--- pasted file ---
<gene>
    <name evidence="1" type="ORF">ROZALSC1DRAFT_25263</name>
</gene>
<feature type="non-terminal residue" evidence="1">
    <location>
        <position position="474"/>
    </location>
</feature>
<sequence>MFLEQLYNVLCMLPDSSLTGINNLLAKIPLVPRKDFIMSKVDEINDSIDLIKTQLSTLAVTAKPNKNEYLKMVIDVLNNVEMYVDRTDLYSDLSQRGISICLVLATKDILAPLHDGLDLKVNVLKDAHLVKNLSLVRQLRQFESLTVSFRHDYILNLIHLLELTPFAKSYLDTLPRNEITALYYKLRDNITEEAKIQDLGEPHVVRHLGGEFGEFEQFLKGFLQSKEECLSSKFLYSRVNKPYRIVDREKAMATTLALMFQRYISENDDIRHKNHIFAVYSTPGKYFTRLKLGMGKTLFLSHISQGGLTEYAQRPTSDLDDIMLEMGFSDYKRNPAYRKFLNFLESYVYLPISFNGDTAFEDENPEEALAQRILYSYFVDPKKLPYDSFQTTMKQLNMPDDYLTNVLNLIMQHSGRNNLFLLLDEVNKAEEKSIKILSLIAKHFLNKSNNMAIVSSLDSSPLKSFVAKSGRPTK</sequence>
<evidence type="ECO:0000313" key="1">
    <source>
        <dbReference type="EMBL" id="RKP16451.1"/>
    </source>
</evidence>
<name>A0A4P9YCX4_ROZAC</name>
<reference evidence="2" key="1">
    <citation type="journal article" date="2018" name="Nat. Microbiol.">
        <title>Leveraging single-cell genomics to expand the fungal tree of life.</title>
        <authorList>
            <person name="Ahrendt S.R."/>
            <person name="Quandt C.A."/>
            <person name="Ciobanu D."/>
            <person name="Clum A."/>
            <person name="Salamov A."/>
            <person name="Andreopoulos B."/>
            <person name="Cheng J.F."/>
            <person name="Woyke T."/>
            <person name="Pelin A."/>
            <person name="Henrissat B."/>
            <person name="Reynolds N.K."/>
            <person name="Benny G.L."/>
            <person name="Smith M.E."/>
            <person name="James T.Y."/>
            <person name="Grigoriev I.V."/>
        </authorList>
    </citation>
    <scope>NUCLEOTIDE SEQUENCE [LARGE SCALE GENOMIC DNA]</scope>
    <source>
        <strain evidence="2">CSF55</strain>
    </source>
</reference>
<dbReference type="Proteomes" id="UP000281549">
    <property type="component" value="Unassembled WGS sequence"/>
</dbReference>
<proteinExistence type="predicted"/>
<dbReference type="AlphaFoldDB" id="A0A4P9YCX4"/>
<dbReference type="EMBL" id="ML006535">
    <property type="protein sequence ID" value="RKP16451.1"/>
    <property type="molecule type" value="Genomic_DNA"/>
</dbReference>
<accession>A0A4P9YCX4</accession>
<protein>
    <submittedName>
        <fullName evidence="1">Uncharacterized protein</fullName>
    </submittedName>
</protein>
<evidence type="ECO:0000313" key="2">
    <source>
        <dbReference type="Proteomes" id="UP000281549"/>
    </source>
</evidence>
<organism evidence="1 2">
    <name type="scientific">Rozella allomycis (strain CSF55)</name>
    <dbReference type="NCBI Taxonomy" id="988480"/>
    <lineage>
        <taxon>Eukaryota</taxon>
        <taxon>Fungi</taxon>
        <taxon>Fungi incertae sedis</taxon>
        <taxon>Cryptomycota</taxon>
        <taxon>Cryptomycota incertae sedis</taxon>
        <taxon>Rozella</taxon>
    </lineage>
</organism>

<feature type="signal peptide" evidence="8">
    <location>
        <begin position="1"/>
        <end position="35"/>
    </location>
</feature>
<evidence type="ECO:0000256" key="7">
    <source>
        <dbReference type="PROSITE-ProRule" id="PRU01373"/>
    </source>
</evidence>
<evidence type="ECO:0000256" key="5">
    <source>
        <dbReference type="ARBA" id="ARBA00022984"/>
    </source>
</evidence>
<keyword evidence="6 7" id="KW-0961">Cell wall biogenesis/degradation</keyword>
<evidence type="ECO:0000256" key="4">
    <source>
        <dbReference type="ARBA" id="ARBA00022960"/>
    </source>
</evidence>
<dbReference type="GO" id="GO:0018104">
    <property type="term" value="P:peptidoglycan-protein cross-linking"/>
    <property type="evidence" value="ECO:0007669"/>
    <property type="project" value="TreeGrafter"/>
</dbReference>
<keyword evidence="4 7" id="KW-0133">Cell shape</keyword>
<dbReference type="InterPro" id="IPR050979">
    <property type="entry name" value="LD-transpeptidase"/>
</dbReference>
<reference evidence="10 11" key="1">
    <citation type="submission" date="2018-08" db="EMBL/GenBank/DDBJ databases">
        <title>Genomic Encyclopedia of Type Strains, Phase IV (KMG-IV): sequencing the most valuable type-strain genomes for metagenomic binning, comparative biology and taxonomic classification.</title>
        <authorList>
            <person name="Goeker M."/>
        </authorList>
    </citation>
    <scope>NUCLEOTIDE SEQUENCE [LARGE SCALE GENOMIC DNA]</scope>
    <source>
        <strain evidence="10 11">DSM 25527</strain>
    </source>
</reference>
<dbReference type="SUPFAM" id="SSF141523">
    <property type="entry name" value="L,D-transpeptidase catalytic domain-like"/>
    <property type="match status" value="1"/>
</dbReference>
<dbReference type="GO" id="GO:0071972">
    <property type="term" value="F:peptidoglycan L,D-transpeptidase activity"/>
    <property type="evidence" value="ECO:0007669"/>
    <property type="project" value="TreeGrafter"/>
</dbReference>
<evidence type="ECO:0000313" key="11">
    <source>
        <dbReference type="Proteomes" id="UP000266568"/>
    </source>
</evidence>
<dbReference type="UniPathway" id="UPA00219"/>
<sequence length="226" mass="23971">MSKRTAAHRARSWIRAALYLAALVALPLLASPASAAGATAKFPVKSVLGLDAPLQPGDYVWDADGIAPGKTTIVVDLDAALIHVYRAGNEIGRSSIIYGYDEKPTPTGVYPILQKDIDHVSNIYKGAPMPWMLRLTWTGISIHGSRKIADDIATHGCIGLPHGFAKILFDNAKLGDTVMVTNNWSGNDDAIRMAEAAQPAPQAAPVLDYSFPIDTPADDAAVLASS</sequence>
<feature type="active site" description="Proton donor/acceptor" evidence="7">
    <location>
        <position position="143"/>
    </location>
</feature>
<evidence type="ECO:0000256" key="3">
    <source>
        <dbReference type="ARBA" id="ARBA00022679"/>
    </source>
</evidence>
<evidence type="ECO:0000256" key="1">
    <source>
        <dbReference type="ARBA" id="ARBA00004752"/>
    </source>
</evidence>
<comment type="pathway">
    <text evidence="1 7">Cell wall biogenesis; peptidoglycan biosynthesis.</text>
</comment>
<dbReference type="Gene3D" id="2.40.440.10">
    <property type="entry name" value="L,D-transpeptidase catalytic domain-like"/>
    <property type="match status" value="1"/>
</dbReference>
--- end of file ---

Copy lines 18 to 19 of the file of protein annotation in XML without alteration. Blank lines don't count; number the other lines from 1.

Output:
        <title>Leveraging single-cell genomics to expand the fungal tree of life.</title>
        <authorList>